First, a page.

THIS WEEK’S TOP STORIES
Students learn how to create sound effects as they were done in Shakespeare’s time.
The Bard of Winyah
By Emily Topper
A man who feels betrayed by his family. A son who wants to avenge his father’s death. Two people falling in love even as their parents tell them they can’t.
In Shakespeare’s stories, the stakes are always high — and that’s why readers and audiences can always find a connection.
“Keeping Shakespeare relevant starts by getting the idea out of our heads that he isn’t relevant,” Kyle Powell, an actor with the American Shakespeare Center, said. “Out of all of the storytellers, he tells some of the most basic human stories that there ever were. It’s the same thing we’re watching on television now. These same stories are being done. Part of what we’re trying to do is understand the words he’s saying and convey those truthfully and honestly. That’s when people see the stories come to life.”
Powell and his fellow actors kept that notion in mind during the fourth annual Georgetown Shakespeare Festival. Along with performances of “Macbeth” and “The Taming of the Shrew,” students from the Georgetown School of the Arts and Sciences were able to participate in two workshops presented by the troupe.
On Saturday, Powell and fellow ASC actor Josh Clark walked up and down the stage of the Winyah Auditorium, correcting students’ stances as they taught them the proper way to throw a stage punch.
Earlier that morning, students had learned how to play a waterphone to create spooky sound effects and easy ways to apply fake blood. The Virginia-based ASC uses settings and methods from Shakespeare’s time. Actors fill multiple roles. The lights stay on in the theater. Sound effects are “unplugged.”
Thomas Coppola, the touring troupe manager, knows that when students are told they’ll be learning Shakespeare, they often have “Shakes-fear.”
“There’s that stigma,” he said. “It’s that underlying thought that it’s supposed to be hard. I really like the fact that we make Shakespeare accessible without having to make it fake.”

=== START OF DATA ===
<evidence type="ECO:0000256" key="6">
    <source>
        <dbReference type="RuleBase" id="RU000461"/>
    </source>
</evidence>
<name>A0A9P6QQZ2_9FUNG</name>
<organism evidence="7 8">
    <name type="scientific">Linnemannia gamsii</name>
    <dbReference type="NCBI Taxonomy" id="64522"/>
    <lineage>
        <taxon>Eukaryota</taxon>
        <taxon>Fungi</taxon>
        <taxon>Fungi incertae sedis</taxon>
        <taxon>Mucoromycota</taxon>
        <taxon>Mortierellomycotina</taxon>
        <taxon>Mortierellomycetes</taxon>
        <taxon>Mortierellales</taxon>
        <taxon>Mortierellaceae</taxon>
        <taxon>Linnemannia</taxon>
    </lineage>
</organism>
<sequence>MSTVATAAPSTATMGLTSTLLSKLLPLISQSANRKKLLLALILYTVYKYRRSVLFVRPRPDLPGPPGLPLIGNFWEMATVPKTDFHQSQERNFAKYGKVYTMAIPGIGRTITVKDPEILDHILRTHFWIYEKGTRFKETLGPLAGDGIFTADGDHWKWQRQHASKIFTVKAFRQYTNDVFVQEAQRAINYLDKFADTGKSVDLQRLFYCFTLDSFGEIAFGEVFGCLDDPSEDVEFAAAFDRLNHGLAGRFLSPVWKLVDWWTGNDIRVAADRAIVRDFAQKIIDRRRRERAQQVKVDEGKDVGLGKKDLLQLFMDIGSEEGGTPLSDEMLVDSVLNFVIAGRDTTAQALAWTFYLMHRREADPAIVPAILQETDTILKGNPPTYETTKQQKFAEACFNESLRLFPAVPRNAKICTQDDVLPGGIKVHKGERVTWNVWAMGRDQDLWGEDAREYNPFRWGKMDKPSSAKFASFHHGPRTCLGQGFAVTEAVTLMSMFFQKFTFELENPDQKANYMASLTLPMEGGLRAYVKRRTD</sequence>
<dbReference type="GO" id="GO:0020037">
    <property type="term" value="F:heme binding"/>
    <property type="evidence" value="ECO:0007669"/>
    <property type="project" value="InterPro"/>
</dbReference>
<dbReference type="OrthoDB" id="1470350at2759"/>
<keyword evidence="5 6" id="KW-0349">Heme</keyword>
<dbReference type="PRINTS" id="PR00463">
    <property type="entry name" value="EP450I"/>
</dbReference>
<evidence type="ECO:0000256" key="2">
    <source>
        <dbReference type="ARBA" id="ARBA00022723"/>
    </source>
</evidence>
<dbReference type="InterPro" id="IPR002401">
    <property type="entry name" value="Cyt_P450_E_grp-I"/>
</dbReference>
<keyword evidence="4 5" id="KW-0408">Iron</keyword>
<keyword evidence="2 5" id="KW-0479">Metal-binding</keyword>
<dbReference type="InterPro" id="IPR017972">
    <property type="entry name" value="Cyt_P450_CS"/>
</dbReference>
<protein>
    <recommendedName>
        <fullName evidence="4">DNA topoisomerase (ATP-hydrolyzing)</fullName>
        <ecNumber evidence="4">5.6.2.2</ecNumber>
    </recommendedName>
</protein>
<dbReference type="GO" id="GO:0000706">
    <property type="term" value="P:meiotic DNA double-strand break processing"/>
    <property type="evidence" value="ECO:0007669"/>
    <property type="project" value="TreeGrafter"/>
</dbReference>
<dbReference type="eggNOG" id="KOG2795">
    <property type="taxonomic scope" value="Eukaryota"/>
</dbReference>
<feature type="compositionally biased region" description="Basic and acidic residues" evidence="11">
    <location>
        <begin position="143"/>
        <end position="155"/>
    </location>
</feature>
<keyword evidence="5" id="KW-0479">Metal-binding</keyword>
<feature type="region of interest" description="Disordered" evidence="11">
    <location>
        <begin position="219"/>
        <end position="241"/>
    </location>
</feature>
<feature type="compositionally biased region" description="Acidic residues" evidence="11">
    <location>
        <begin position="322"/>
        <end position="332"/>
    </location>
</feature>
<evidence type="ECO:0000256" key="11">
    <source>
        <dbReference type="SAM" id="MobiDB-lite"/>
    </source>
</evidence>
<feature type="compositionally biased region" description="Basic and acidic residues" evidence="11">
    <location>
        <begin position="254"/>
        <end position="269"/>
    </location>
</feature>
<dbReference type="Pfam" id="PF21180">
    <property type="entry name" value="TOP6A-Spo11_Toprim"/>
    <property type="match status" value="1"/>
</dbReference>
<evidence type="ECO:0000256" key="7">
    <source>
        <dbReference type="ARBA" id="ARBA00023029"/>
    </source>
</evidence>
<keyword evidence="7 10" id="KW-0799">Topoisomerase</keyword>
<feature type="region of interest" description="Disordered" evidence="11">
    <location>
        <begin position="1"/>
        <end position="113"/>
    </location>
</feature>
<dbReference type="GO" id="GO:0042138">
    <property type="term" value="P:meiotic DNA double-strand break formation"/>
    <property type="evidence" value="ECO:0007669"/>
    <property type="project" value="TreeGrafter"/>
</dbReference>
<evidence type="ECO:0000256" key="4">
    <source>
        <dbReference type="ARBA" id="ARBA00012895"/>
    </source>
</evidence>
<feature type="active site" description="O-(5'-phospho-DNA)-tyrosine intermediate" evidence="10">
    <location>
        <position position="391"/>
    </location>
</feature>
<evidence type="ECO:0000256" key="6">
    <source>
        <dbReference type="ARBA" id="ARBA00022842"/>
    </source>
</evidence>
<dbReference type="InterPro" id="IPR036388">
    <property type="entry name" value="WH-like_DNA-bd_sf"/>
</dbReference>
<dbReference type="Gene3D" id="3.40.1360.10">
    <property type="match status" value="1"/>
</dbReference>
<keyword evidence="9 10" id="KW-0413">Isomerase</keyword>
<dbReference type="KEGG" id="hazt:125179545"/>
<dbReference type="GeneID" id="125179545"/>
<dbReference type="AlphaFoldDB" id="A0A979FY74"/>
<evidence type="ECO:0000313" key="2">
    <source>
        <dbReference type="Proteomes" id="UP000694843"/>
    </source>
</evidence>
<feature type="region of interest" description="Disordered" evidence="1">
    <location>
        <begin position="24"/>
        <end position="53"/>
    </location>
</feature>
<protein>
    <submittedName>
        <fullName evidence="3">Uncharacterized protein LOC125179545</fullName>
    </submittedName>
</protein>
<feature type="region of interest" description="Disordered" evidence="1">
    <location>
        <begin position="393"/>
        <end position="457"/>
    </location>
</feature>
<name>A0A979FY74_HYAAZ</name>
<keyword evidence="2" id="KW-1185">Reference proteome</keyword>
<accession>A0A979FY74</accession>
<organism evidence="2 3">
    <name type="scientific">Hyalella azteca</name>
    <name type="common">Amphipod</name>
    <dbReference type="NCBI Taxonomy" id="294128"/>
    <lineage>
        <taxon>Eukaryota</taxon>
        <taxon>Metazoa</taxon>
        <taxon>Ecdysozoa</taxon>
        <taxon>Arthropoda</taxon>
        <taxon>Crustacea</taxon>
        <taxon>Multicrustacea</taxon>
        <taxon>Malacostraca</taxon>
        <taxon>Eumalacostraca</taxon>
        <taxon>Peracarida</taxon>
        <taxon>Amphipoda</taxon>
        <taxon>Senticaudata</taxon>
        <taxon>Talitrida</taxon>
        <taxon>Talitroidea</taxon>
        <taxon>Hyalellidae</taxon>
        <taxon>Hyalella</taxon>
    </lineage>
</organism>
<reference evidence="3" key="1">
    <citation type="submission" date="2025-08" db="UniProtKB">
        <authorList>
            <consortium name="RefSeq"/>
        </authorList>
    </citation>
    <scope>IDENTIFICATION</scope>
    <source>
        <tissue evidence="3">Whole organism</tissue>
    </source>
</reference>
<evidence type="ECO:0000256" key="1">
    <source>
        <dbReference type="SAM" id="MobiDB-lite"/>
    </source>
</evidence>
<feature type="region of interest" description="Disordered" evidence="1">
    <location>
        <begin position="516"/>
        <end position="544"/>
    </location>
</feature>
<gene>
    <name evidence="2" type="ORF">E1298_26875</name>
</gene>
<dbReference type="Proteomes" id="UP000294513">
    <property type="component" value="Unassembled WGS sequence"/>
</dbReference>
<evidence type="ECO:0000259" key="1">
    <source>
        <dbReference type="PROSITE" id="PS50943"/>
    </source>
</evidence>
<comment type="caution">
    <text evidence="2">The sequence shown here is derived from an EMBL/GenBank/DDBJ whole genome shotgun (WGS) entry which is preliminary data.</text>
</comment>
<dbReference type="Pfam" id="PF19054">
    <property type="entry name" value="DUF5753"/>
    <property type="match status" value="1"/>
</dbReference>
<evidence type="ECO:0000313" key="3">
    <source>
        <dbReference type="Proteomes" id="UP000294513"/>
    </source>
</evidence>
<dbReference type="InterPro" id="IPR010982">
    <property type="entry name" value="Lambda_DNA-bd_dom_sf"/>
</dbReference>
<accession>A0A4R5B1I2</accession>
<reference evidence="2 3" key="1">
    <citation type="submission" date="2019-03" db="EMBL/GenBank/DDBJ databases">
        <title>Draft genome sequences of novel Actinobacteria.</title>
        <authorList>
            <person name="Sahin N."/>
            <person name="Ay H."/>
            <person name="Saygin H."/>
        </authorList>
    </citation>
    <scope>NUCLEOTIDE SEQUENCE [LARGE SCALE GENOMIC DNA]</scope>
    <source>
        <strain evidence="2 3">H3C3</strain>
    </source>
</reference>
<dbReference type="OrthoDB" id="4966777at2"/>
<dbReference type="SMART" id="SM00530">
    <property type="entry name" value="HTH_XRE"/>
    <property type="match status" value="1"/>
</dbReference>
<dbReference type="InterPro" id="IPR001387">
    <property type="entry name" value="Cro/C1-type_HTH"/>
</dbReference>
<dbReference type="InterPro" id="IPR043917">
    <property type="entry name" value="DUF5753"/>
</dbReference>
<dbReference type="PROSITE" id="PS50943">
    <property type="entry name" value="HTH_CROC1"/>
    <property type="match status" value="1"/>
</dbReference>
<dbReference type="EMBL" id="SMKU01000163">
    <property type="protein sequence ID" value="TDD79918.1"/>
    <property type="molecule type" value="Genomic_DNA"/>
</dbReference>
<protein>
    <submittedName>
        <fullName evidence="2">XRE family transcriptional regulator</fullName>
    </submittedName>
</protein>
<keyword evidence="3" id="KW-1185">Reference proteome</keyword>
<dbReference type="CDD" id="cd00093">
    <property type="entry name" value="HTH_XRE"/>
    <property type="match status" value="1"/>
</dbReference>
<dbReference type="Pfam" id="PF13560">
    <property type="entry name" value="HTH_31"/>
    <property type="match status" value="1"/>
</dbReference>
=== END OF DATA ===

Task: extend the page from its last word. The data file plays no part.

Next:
Coppola, now in his third tour with the ASC, runs the merchandise tables after performances and hears the remarks of audience members. “Students just as often as adults are overheard saying how good a time they had, and they didn’t expect it,” he said.
Ally Farzetta, who played Lady Macbeth, said using Shakespeare’s stage techniques helps create closer connections to the audience. “We are able to look our audience members in the eye and have conversations with them,” she said. “We are looking at people, connecting with them as people.”
That connection is the reason Gary Yates, director of the school, has continued to bring the Shakespeare Festival to Georgetown. “Shakespeare is always part of the curriculum,” he said. “For the students to see a world-class performance, that’s different than reading it in a book.”
When the festival started, only an evening show was offered. A matinee was added largely for student audiences.
“We let the students buy cheap tickets,” Gates said. “And then at the evening show we usually have between 120 to 220 people.”
The workshops take place between the performances. As students dissected dialogue, they found that they were still able to identify with the stories 502 years after Shakespeare’s death.
Chris Attias and Avery Rose Higgins plan to pursue careers in computer engineering and physics, respectively. But while they have a love for the sciences, theater – and the words of the Bard – have helped them come out of their shells, the seniors said.
“We took a stage combat workshop for swordplay a few years ago,” Higgins said. “This one was cool because we learned how to do hand-to-hand combat. There was an earlier show where we had to slap someone, and we didn’t know how to do the slap.”
“Someone,” Attias said. “You mean me! I was the one who got slapped.”
Since working on theater projects in middle school, Shakespeare has been a primary focus.
“I think learning Shakespeare is important,” Higgins said. “It’s not just the way he wrote, but he puts things into perspective. You learn about what people used to go through.”
For Powell, that makes the stories easy to bring to life.
“His stakes are never low,” he said. “That’s what I love about Shakespeare. It’s always life and death. And when it’s life and death, it’s so much more fun and interesting.”
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